The Florida Court of Appeals has ruled that a lower court dismissal of a legal malpractice action was properly dismissed, but the dismissal should have been without prejudice, permitting the plaintiffs to re-file the action. A corporation had sued its attorneys for negligence and added a consultant as an additional plaintiff, on a third party beneficiary theory.
The law firm moved to dismiss because of deficiencies in the complaint and claiming that the consultant lacked standing. The Appeals Court upheld the lower court dismissal, finding that the complaint “lack[ed] minimal organization and coherence” and was so poorly written that it failed to meet minimum pleading requirements.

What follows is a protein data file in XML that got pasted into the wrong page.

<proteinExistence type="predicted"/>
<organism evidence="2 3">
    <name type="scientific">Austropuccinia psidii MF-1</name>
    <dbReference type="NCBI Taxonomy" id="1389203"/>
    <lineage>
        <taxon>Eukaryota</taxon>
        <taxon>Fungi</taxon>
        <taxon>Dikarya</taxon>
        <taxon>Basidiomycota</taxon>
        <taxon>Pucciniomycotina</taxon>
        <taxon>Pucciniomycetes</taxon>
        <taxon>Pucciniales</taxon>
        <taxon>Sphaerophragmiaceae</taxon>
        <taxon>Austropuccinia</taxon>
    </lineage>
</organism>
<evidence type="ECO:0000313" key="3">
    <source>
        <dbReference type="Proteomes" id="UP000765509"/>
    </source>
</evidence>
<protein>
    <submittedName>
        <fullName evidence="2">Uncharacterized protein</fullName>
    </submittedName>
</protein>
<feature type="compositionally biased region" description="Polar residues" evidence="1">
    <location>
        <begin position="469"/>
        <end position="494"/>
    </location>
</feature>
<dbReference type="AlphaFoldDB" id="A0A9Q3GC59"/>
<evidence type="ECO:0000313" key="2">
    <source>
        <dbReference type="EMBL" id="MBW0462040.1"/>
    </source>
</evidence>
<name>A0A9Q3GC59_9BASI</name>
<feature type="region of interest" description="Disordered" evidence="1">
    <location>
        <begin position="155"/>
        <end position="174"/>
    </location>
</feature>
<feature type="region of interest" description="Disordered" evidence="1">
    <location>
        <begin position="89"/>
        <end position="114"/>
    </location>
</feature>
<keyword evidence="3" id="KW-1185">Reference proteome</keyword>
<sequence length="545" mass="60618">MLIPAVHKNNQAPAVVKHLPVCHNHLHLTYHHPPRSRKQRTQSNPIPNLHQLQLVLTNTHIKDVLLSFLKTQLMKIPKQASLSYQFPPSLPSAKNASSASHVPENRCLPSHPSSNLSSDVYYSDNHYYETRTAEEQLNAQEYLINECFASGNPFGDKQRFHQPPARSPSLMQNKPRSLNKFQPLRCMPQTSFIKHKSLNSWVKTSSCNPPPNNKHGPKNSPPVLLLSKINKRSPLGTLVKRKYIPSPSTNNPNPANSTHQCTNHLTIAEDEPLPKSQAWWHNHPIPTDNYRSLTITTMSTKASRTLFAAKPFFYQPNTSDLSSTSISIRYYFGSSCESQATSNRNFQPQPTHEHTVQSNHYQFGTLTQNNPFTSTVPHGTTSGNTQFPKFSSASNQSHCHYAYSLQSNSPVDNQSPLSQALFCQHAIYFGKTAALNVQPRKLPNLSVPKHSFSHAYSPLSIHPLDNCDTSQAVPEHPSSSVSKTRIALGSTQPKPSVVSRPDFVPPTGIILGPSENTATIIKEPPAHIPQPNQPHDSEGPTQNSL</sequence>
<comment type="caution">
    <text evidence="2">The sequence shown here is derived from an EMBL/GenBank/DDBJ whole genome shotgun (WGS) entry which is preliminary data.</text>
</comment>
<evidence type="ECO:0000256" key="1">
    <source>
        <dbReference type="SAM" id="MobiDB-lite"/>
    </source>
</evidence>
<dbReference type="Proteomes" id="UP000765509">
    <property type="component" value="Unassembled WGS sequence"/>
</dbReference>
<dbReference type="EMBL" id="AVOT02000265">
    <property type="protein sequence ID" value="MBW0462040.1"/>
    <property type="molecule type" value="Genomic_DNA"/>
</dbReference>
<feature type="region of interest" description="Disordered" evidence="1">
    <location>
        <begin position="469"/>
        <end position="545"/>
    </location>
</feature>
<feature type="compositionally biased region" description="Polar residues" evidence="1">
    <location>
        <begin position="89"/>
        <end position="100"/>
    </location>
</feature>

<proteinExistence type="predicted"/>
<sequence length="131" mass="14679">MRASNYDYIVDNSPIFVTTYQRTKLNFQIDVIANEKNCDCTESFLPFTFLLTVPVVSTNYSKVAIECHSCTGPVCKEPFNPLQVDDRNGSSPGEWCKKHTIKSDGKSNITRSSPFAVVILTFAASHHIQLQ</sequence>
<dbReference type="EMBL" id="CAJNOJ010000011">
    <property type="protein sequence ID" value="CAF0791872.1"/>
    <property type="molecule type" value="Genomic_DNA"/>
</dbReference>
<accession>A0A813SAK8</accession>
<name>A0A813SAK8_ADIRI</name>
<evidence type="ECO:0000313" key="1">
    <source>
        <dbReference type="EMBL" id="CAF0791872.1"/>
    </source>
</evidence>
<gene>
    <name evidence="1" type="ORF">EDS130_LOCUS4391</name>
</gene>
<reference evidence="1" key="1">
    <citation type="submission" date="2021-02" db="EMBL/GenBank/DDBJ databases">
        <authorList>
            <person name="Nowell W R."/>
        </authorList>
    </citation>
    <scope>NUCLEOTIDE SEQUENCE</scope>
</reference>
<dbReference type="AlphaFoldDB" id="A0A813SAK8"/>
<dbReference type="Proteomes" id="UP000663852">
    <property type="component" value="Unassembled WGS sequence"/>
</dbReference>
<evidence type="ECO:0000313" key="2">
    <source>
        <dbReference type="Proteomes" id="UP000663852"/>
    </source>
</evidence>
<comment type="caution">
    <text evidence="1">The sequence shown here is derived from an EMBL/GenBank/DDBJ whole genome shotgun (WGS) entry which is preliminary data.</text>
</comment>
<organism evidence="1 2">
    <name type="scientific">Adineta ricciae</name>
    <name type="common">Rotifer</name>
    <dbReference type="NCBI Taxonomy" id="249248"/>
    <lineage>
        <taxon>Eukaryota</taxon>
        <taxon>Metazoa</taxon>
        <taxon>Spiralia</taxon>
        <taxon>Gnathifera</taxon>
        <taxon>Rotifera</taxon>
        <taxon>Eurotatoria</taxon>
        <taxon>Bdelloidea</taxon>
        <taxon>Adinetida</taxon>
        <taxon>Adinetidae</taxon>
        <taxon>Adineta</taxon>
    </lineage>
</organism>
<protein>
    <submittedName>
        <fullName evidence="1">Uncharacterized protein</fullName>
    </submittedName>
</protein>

It also found that the complaint failed to sufficiently explain how the consultant had standing to be joined as a plaintiff. However, the Court also determined that the lower court erred in dismissing the complaint with prejudice, finding that the client should have been given a chance to cure the deficiencies in its complaint.
Source: KR Exchange v. Fuerst Humphrey and Ittleman.doc
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